move on the left side of the board on the subway board in either hard
  or killer difficulty.   {finishing move doesnt realy need to be done
  just get 2 perfect wins no strength missing."

Eric Ruck posts:

  "Due to work demands I haven't had much time for video games lately, so
  I lent my system to a coworker for his kids.  They love it, especially
  Super Burnout and Ultra Vortek.  Unfortunately, they've been telling
  their friends how great Ultra Vortek is for the 3DO.  Apparantly the
  forgot that they were playing on an Atari Jaguar (despite that logo
  thing that comes up every time you turn the machine on).

  It seems that the games exist that appeal to the right _audiences_:
  8-12, 13-19, and 20-adult.  (Their dad loves Flip Out -- he can have
  it, I'm not crazy about that one.)  The image problem seems to be not
  that "Atari" leaves a bad impression, it leaves *no* impression.  IMHO
  Atari has been moving in the right direction with their image and
  awareness.  I thought I'd just share this anecdote."

Vernon Pollard asks:

  "Anybody know anything about the voice modem? Any ideas when we may see
  it?

  The voice modem was one of the things that got me interested in the
  Jaguar. Heck, what other system supports modem to modem play? None that
  I can think of. The Jaguar could be the leader in this area of gaming.

  Being able to call up someone for a game or two will be great,
  especially if there are very few game players around your area.

  Arena FB in Dec? I thought it was pushed back to '96? Also, Arena FB
  was one of the first games I heard about that was going to support
  modem play. Anybody know if it will have modem play?

  In my opinion, I think all 2-player games should support modem play!"

"Sir Francis" Drake tells Vernon:

  "There is a Phylon voice modem coming out (yep it's finished as far as
  the hardware is concerned) for the PC. It supports transfers of up to
  28.8 via the proper software (the software that ships for it supports
  14.4)

  Check out the Intelligent Gamer Online webpage for specifics."

Vernon replies:

  "Wouldn't it be great if the Jaguar Voice modem and the PC Voice modem
  were compatible? Wow! Think of the possibilities!"

Derek Steiger posts:

  "Say, I was on the net and I overheard someone saying they used a
  certain device with their PC to test how fast the data was being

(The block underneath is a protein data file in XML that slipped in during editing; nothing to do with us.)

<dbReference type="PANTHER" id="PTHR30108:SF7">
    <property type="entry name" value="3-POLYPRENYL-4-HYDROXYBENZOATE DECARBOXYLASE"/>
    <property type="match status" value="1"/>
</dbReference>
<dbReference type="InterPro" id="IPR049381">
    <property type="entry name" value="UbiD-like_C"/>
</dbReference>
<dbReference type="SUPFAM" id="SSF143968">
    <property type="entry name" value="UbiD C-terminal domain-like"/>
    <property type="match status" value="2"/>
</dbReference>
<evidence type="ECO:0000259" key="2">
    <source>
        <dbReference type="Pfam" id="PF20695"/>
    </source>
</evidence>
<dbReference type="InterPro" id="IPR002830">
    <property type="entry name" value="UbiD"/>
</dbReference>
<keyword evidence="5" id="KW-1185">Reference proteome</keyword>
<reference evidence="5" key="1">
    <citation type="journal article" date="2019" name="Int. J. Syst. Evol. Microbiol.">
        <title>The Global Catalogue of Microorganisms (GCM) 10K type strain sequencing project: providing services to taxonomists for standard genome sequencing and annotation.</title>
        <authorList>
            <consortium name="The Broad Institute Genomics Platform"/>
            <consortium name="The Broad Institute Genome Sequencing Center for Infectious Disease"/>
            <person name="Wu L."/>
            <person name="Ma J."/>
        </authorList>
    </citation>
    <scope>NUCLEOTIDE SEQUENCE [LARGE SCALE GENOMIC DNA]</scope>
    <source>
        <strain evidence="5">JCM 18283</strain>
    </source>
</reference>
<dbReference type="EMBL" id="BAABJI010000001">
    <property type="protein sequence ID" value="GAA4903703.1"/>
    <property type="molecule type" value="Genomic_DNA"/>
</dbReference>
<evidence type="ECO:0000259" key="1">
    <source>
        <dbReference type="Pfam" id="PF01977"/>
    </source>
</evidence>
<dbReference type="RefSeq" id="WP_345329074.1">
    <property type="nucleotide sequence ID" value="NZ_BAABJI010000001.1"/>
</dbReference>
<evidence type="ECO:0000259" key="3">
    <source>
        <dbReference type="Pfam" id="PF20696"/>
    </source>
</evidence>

transfered on the link up of JagDoom.  Get this!  115400 Baud!  I like
  it!!!!  Sure beats the hell out of 14.4K haha!!  Not bad for a 150
  dollar toy!"

Tom Harker at ICD tells Derek:

  "That is true but it crashes so what exactly is your point?

  If you are easily impressed by speed then you should know that we have
  run the Jag at 1Mbaud successfully.

  But that still does not allow you to play head to head over a modem
  with another Jag.

  Good coding and a network protocol that allows 2 player action at 9600
  baud over a modem without slowing down a high frame rate game is much
  more impressive in my mind."

Gordon Gibson adds:

  "The 115400 speed is probably why it crashes so much.

  At this speed you still only have about 240 bytes per video refresh to
  transfer everything you need. At 9600 baud you are down to about 20
  bytes per video refresh which is.... well... inconvenient to say the
  least!!!

  Did anyone at Atari ever think of using the second joypad port for
  linking two machines together... you can get 4-bit parallel transfer
  this way and it's cheap and easy to use."


Well folks, that's it for this week.  Drop me some email when you get the
chance.  Tune in again next week, same time, same station, and be ready to
listen to what they are saying when...


                             PEOPLE ARE TALKING



                       STReport's "EDITORIAL CARTOON"


         A MOMENT'S SILENCE IS REQUESTED FOR THE MEMORY OF THE KIDS
      AT THAT HORRIBLE TRAIN CROSSING & SCHOOL BUS TRAGEDY IN ILLINOIS.


                                      

                       Have a Safe & Happy Holloween!!